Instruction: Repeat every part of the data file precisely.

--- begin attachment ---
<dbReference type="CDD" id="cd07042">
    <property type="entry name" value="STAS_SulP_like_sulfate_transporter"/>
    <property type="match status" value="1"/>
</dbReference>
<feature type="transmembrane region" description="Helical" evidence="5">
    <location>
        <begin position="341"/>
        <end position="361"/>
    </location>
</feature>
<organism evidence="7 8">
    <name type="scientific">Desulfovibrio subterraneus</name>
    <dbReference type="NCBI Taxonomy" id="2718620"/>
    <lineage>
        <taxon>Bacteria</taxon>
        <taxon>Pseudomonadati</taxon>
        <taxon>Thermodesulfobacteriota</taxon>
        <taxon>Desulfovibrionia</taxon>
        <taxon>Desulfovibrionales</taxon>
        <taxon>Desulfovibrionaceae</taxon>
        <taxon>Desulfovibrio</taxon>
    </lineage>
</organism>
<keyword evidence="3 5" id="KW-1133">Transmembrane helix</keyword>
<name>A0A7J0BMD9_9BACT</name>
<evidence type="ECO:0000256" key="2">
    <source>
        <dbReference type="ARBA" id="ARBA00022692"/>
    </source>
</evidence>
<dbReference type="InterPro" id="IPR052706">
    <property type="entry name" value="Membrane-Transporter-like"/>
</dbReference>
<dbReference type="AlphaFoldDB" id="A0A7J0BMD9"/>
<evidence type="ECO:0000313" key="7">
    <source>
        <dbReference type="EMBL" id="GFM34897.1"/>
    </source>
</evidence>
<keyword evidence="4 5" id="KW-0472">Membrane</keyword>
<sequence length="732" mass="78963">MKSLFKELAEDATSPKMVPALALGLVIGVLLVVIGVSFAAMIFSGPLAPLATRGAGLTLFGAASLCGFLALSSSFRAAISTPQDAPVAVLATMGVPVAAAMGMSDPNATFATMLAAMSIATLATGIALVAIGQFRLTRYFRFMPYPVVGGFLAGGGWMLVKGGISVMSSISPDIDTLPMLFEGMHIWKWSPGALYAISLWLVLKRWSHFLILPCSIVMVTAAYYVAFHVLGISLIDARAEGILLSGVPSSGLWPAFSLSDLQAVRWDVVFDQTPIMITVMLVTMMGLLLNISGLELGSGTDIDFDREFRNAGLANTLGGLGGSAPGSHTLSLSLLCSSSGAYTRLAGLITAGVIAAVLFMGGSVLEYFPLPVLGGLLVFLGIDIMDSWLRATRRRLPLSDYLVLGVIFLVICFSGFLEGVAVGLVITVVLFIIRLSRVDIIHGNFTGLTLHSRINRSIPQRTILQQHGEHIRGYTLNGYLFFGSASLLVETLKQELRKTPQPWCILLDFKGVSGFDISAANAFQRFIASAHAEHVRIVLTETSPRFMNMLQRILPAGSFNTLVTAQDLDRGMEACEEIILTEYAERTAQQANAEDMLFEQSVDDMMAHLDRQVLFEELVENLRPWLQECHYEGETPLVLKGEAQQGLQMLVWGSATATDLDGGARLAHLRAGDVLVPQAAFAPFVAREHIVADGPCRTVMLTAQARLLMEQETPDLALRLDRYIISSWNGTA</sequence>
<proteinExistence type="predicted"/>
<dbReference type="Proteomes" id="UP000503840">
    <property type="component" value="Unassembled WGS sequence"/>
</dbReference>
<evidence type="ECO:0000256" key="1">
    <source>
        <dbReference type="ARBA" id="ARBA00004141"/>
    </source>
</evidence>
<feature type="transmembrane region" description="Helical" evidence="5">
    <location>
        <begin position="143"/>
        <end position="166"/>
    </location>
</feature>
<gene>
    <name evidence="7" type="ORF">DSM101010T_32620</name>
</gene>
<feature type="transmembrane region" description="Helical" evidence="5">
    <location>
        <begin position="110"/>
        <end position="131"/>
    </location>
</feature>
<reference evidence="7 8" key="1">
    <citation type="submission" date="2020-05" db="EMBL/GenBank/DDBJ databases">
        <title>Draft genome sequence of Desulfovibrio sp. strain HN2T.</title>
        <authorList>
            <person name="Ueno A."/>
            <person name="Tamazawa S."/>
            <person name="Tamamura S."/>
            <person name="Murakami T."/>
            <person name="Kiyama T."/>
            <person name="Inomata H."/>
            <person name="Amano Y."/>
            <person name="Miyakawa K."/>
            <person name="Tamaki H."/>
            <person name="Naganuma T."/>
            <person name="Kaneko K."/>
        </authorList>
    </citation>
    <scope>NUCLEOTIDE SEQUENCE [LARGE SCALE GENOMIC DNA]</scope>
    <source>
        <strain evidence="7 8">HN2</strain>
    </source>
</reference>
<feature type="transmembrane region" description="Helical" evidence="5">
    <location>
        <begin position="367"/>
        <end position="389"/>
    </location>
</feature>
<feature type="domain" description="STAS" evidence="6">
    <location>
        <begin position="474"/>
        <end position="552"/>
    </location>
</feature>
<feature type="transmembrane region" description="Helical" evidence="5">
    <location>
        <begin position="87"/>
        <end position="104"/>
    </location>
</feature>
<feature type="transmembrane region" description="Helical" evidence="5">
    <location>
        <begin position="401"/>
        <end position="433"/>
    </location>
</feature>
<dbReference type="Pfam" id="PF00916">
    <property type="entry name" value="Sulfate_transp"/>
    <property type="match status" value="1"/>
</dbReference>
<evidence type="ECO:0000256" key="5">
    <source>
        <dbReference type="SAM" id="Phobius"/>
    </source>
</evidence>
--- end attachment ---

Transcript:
<dbReference type="CDD" id="cd07042">
    <property type="entry name" value="STAS_SulP_like_sulfate_transporter"/>
    <property type="match status" value="1"/>
</dbReference>
<feature type="transmembrane region" description="Helical" evidence="5">
    <location>
        <begin position="341"/>
        <end position="361"/>
    </location>
</feature>
<organism evidence="7 8">
    <name type="scientific">Desulfovibrio subterraneus</name>
    <dbReference type="NCBI Taxonomy" id="2718620"/>
    <lineage>
        <taxon>Bacteria</taxon>
        <taxon>Pseudomonadati</taxon>
        <taxon>Thermodesulfobacteriota</taxon>
        <taxon>Desulfovibrionia</taxon>
        <taxon>Desulfovibrionales</taxon>
        <taxon>Desulfovibrionaceae</taxon>
        <taxon>Desulfovibrio</taxon>
    </lineage>
</organism>
<keyword evidence="3 5" id="KW-1133">Transmembrane helix</keyword>
<name>A0A7J0BMD9_9BACT</name>
<evidence type="ECO:0000256" key="2">
    <source>
        <dbReference type="ARBA" id="ARBA00022692"/>
    </source>
</evidence>
<dbReference type="InterPro" id="IPR052706">
    <property type="entry name" value="Membrane-Transporter-like"/>
</dbReference>
<dbReference type="AlphaFoldDB" id="A0A7J0BMD9"/>
<evidence type="ECO:0000313" key="7">
    <source>
        <dbReference type="EMBL" id="GFM34897.1"/>
    </source>
</evidence>
<keyword evidence="4 5" id="KW-0472">Membrane</keyword>
<sequence length="732" mass="78963">MKSLFKELAEDATSPKMVPALALGLVIGVLLVVIGVSFAAMIFSGPLAPLATRGAGLTLFGAASLCGFLALSSSFRAAISTPQDAPVAVLATMGVPVAAAMGMSDPNATFATMLAAMSIATLATGIALVAIGQFRLTRYFRFMPYPVVGGFLAGGGWMLVKGGISVMSSISPDIDTLPMLFEGMHIWKWSPGALYAISLWLVLKRWSHFLILPCSIVMVTAAYYVAFHVLGISLIDARAEGILLSGVPSSGLWPAFSLSDLQAVRWDVVFDQTPIMITVMLVTMMGLLLNISGLELGSGTDIDFDREFRNAGLANTLGGLGGSAPGSHTLSLSLLCSSSGAYTRLAGLITAGVIAAVLFMGGSVLEYFPLPVLGGLLVFLGIDIMDSWLRATRRRLPLSDYLVLGVIFLVICFSGFLEGVAVGLVITVVLFIIRLSRVDIIHGNFTGLTLHSRINRSIPQRTILQQHGEHIRGYTLNGYLFFGSASLLVETLKQELRKTPQPWCILLDFKGVSGFDISAANAFQRFIASAHAEHVRIVLTETSPRFMNMLQRILPAGSFNTLVTAQDLDRGMEACEEIILTEYAERTAQQANAEDMLFEQSVDDMMAHLDRQVLFEELVENLRPWLQECHYEGETPLVLKGEAQQGLQMLVWGSATATDLDGGARLAHLRAGDVLVPQAAFAPFVAREHIVADGPCRTVMLTAQARLLMEQETPDLALRLDRYIISSWNGTA</sequence>
<proteinExistence type="predicted"/>
<dbReference type="Proteomes" id="UP000503840">
    <property type="component" value="Unassembled WGS sequence"/>
</dbReference>
<evidence type="ECO:0000256" key="1">
    <source>
        <dbReference type="ARBA" id="ARBA00004141"/>
    </source>
</evidence>
<feature type="transmembrane region" description="Helical" evidence="5">
    <location>
        <begin position="143"/>
        <end position="166"/>
    </location>
</feature>
<gene>
    <name evidence="7" type="ORF">DSM101010T_32620</name>
</gene>
<feature type="transmembrane region" description="Helical" evidence="5">
    <location>
        <begin position="110"/>
        <end position="131"/>
    </location>
</feature>
<reference evidence="7 8" key="1">
    <citation type="submission" date="2020-05" db="EMBL/GenBank/DDBJ databases">
        <title>Draft genome sequence of Desulfovibrio sp. strain HN2T.</title>
        <authorList>
            <person name="Ueno A."/>
            <person name="Tamazawa S."/>
            <person name="Tamamura S."/>
            <person name="Murakami T."/>
            <person name="Kiyama T."/>
            <person name="Inomata H."/>
            <person name="Amano Y."/>
            <person name="Miyakawa K."/>
            <person name="Tamaki H."/>
            <person name="Naganuma T."/>
            <person name="Kaneko K."/>
        </authorList>
    </citation>
    <scope>NUCLEOTIDE SEQUENCE [LARGE SCALE GENOMIC DNA]</scope>
    <source>
        <strain evidence="7 8">HN2</strain>
    </source>
</reference>
<feature type="transmembrane region" description="Helical" evidence="5">
    <location>
        <begin position="367"/>
        <end position="389"/>
    </location>
</feature>
<feature type="domain" description="STAS" evidence="6">
    <location>
        <begin position="474"/>
        <end position="552"/>
    </location>
</feature>
<feature type="transmembrane region" description="Helical" evidence="5">
    <location>
        <begin position="87"/>
        <end position="104"/>
    </location>
</feature>
<feature type="transmembrane region" description="Helical" evidence="5">
    <location>
        <begin position="401"/>
        <end position="433"/>
    </location>
</feature>
<dbReference type="Pfam" id="PF00916">
    <property type="entry name" value="Sulfate_transp"/>
    <property type="match status" value="1"/>
</dbReference>
<evidence type="ECO:0000256" key="5">
    <source>
        <dbReference type="SAM" id="Phobius"/>
    </source>
</evidence>